April 2013 continued to bring improvements to the Roanoke real estate market. The Absorption Rate in March 2012 was 12.11 months but it dropped to 10.27 months in March 2013. Home inventory in the Valley remains high, but overall it is dropping, meaning prices will likely rise if demand remains steady or increases. Average list price in the Valley was $283,040 in March 2013, up from $272,278 in March 2012. Residential homes in and around Roanoke averaged 131 days on the Market in March 2013. There were 3158 homes for sale in and around the Valley as of 4/2/13, according to the Roanoke MLS. For more facts about the Roanoke housing market, see the Infographic.
About Dolores Farmer
Posts by Dolores Farmer:
How’s the Market for Botetourt Homes?
One area we looked at for the report is “sales by price range.” The price range with the most sales is $200,000-$250,000, with 8 sales from 1/1/13-2/28/13. This represents a 33% increase from the same time period in 2012. The $400,000 to $500,000 price range is also doing well, with 7 sales, representing a whopping 600% increase over 2012. The over $500,000 range, and $100,000 to $120,000 range have experienced drops over 2012. See the infographic for more details about the home market in Botetourt County.
For more market updates and various real estate charts for the Roanoke Valley, visit Prudential Premier’s Google Plus page. Prudential Premier will be opening a new Botetourt County office at 1638 Roanoke Road in Daleville in April of this year (2013.) Some of the best real estate agents in Botetourt will be working out of the office.
by Dolores Farmer Roanoke real estate is recovering nicely! Click on the info-graphic (below) one time to enlarge it, then click a second time on the “enlarge button” (see photo, above) and it will become the intended size. The info-graphic compares early 2012 to early 2013. Categories include “days to sell,” “number of contracts written,” “list to sales price ratio,” “dollar volume of homes sold,” and “number of homes sold.” It will be updated again as soon as February closes out, and figures can be obtained.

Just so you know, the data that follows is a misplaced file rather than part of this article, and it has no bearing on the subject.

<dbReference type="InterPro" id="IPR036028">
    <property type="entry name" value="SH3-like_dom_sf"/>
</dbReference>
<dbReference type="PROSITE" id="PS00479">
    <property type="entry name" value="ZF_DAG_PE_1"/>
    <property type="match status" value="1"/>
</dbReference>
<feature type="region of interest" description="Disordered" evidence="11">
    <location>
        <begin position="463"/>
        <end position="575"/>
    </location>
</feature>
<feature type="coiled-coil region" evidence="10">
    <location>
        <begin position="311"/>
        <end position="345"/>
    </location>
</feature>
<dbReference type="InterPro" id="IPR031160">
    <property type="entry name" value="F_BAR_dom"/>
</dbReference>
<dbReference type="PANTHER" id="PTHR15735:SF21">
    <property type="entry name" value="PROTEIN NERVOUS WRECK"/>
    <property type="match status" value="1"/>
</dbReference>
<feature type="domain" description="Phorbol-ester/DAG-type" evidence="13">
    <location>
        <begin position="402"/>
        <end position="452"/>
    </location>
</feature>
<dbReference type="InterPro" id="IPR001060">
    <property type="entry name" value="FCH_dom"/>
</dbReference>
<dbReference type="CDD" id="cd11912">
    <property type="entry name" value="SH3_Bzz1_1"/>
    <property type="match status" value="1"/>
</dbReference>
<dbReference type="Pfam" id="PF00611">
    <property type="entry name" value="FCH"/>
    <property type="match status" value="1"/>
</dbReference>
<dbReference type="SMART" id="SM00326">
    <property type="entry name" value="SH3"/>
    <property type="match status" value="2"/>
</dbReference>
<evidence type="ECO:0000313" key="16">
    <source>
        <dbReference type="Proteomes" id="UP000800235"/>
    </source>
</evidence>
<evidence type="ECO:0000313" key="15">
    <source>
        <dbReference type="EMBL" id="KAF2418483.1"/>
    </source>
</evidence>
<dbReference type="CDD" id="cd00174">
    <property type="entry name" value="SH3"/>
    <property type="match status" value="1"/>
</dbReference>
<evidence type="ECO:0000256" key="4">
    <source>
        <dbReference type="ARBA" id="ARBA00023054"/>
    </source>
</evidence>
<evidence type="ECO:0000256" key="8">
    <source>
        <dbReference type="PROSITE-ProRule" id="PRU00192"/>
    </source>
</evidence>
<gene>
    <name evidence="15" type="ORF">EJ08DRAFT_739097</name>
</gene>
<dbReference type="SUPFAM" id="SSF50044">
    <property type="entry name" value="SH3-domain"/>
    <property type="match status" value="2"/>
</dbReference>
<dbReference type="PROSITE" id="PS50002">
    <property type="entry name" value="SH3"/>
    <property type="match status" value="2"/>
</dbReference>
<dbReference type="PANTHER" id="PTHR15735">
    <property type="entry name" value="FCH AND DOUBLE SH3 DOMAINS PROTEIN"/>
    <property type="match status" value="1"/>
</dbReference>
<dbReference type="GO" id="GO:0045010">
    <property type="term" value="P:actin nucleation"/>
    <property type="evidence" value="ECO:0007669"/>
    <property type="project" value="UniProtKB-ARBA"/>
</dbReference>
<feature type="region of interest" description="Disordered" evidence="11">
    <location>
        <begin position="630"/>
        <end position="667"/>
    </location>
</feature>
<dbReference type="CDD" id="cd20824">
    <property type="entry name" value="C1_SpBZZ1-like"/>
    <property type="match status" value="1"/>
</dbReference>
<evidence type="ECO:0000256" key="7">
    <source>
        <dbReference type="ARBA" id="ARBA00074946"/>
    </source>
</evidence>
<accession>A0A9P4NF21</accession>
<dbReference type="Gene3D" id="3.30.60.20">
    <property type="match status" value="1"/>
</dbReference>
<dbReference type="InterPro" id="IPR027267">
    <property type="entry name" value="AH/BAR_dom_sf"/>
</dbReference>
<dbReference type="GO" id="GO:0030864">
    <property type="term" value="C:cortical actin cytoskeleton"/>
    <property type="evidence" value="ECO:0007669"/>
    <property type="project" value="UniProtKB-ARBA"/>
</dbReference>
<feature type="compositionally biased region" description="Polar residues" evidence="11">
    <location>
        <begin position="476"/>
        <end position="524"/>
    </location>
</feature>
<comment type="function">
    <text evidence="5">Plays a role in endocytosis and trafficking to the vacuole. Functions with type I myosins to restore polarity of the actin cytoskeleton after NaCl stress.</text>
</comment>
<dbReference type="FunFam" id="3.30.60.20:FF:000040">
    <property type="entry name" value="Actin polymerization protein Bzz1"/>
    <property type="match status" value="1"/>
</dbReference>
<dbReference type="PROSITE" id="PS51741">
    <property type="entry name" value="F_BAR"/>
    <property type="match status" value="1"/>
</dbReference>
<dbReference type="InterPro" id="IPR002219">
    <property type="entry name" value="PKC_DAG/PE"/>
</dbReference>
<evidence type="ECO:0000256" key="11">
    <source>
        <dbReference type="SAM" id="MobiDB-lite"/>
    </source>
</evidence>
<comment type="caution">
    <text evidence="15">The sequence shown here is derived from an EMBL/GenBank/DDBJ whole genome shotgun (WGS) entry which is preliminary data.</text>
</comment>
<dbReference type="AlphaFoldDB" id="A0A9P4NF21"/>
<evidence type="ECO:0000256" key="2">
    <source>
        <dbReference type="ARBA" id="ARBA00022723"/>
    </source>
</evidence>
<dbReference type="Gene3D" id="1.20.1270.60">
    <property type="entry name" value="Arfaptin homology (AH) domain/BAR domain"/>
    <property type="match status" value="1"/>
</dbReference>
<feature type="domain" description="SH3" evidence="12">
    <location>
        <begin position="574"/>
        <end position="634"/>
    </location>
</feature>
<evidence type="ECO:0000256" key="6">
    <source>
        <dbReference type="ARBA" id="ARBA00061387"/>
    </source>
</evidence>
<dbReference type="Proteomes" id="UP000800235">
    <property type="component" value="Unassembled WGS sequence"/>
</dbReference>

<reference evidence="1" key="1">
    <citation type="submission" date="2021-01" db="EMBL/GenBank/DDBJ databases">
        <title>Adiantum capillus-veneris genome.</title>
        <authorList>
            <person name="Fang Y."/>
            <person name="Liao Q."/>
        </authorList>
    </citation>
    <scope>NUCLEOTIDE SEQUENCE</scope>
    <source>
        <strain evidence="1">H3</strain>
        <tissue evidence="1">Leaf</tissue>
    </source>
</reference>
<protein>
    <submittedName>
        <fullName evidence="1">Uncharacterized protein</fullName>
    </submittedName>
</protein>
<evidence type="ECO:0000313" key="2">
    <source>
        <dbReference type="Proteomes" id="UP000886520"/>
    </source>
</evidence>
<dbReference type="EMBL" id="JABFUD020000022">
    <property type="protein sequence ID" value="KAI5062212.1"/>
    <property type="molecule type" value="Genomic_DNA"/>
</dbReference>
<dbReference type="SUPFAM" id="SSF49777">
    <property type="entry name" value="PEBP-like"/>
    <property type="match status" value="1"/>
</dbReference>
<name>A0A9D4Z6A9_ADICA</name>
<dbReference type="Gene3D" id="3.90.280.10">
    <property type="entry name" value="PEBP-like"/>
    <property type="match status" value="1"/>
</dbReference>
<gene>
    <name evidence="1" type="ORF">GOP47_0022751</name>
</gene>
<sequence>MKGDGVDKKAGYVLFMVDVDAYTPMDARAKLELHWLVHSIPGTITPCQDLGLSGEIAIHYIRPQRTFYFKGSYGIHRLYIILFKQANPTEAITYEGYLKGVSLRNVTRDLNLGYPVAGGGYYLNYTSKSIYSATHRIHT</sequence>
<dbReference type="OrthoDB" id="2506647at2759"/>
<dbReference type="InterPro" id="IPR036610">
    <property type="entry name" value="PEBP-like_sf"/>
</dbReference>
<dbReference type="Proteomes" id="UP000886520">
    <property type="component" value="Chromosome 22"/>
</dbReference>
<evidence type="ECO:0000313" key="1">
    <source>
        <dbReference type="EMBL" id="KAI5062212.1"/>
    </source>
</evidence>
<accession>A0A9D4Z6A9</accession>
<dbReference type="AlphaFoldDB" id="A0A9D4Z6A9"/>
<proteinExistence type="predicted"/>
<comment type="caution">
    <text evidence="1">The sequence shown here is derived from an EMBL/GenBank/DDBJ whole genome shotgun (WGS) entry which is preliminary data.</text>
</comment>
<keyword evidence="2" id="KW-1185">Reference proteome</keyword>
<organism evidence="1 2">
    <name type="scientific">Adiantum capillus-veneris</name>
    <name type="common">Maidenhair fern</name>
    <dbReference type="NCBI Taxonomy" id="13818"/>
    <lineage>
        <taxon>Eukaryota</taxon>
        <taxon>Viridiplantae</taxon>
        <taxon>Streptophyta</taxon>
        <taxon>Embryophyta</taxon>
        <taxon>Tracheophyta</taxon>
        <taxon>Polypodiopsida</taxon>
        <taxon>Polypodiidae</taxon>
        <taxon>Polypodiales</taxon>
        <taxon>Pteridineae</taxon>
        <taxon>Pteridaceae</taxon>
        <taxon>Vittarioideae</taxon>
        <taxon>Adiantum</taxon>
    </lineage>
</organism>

This graphic is also featured on the SWVAhomes.com Facebook page.
Interested in specific properties?
Please, help us win! Prudential Premier, REALTORS is in the running for an award (Best of SWOCO) that is widely recognized in this area. The voting is conducted by the Roanoke Times newspaper, and we need votes for “Best Local Real Estate Company.” IMPORTANT: The poll requires that you vote in at least 5 categories in order for your vote to count. (We are category #46- Prudential Premier REALTORS.) Please help us win…thank you so much!! http://blogs.roanoke.com/swoco/bestof2013/
After I used an iPhone App to help plan my home garden…it occurred to me that I have a long way to go on the journey back to simpler times. Nevertheless, that journey has begun, with some of our family goals detailed below.
To take responsibility for producing some of our family’s food.
Backyard gardening has been a pleasure. As a child, I always had a garden, but got sidetracked by the rat race and “growing up.” Somehow in the frenzy to get an education, get married, have children and find a job, I forgot to live everyday life.